Booster jabs for health and social care staff
If you work in health and social care and had your second COVID-19 vaccination at least six months ago, you can now go to the Greendale vaccination site in Exeter without an appointment to get your booster jab.
It’s open from 8.30am until 7.00pm, seven days a week until Sunday 24 October.
You will need to take your work identity badge and proof of employment such as a current payslip or letter from your employer.
If you would prefer an appointment, you can complete a form for either the English Riviera Centre in Torquay or Newton Abbot Racecourse and the vaccination site will send you a text message with a booking link allowing you to choose a date and time to attend.
Or you can book online via the National Booking Service or by calling 119.
It’s not too late to have your first or second COVID-19 vaccine dose
People in Devon are being reminded it’s not too late to get their first or second dose of the COVID-19 vaccine.
You might just not have got round to having it yet, or maybe you were initially unsure about whether to have it at all, but there’s still time to get it done.
Having both doses of the COVID-19 vaccine is the best way to protect yourself and others from coronavirus and the potential long term effects.
According to a study by King’s College London, your chances of developing Long Covid halve after the second vaccine dose, and it also significantly reduces the severity of symptoms and your chances of needing treatment in hospital.
Ross Bright from Devon is fit and healthy and in his 20s. He caught coronavirus shortly after his first jab and was surprised how unwell he was: He said
“My initial perception of coronavirus was that it was like a bad cold, but I was bedridden for a week with a chesty cough, incredibly sore eyes and a migraine. I still have a chesty cough. I’m incredibly grateful to have had the first jab. My friend who hadn’t had either dose ended up in hospital.”
Leigh Mansfield, Operational Lead for Exeter Greendale COVID-19 Vaccination Centre said:
“As the autumn weather gets colder and wetter it’s harder to meet friends and family outside. It’s really important to have both jabs so that if you do catch COVID-19 you reduce the chances of passing on the virus and you’re less likely to be as poorly.”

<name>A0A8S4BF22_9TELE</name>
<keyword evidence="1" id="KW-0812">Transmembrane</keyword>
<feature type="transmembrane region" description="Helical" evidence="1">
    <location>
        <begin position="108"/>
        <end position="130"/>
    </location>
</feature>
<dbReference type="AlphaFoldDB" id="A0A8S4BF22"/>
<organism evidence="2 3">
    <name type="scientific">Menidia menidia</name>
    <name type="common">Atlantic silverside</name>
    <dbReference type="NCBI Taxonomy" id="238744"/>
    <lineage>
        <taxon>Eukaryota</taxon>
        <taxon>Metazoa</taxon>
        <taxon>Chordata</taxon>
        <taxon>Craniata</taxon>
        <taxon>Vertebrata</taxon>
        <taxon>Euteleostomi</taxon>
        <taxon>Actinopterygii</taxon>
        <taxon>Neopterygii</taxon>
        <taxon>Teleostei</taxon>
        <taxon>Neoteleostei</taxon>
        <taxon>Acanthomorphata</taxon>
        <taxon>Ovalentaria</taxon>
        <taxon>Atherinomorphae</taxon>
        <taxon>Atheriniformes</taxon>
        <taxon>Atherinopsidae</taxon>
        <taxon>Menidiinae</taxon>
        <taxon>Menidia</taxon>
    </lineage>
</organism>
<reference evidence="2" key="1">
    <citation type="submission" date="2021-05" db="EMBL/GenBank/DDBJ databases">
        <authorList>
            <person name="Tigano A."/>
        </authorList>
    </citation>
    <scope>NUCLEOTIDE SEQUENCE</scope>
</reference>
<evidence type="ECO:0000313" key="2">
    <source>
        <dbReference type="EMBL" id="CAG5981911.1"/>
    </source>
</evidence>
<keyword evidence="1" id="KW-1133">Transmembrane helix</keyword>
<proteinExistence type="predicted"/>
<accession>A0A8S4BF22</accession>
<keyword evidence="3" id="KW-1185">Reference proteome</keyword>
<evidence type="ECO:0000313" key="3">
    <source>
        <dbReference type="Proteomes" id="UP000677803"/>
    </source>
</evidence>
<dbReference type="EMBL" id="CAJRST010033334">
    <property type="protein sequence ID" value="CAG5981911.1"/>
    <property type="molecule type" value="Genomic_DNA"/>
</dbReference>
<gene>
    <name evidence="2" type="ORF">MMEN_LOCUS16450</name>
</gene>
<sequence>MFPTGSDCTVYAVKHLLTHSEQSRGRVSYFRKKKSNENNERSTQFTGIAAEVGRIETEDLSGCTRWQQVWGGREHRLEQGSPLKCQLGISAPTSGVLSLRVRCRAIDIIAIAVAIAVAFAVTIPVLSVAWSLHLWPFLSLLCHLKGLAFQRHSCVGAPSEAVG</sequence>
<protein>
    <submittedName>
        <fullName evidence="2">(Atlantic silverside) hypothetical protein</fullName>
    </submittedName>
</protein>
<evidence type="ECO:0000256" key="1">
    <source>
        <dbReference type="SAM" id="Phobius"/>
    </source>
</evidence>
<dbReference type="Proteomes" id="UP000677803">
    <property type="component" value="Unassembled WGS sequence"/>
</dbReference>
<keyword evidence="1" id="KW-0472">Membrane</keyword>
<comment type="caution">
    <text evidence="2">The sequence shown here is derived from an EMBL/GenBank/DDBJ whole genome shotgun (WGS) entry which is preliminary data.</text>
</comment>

NHS COVID Pass for 16 and 17 year olds
Some 16 and 17 year olds have asked how they can get an NHS COVID Pass, as they are only eligible for one dose of the COVID-19 vaccine.
Children under 18 years old do not have to demonstrate their COVID-19 status for entry to domestic events or venues in England.
Children aged 16 years old or over can get an NHS COVID Pass for international travel but should follow the entry requirements of the country they are travelling to.
Simplified new travel system
The government has introduced a new simplified travel system, with countries and territories categorised as either red or the rest of the world.
It means that eligible fully vaccinated passengers and eligible under-18 year olds returning from over 50 countries and territories, not on the red list, can do so without needing to complete a pre-departure test (PDT), a day eight test or enter a 10-day self-isolation period, making it easier for those travelling – whether that’s to see friends and family, or on business trips.
And from Sunday 24 October fully vaccinated passengers and most under 18 year olds arriving in England from countries not on the red list can take a cheaper lateral flow device (LFD) test, instead of a PCR test, on or before day two of their arrival into the UK. These can be booked from Friday 22 October when the list of approved private providers will go live on government’s website.
Passengers will need to take a photo of their LFD test and booking reference supplied by the private provider and send it back to them to verify the result. Anyone testing positive will need to isolate and take a confirmatory PCR test as soon as possible.
All arrivals will still need to fill in a passenger locator form ahead of travel, and people should continue to check the government website for the latest travel advice before, during and after travel to keep up to date with entry requirements and ensure compliance with the latest COVID-19 and non-COVID-19 regulations for the country being visited.
You can find local guidance and information about the impacts on our services on the Devon County Council website.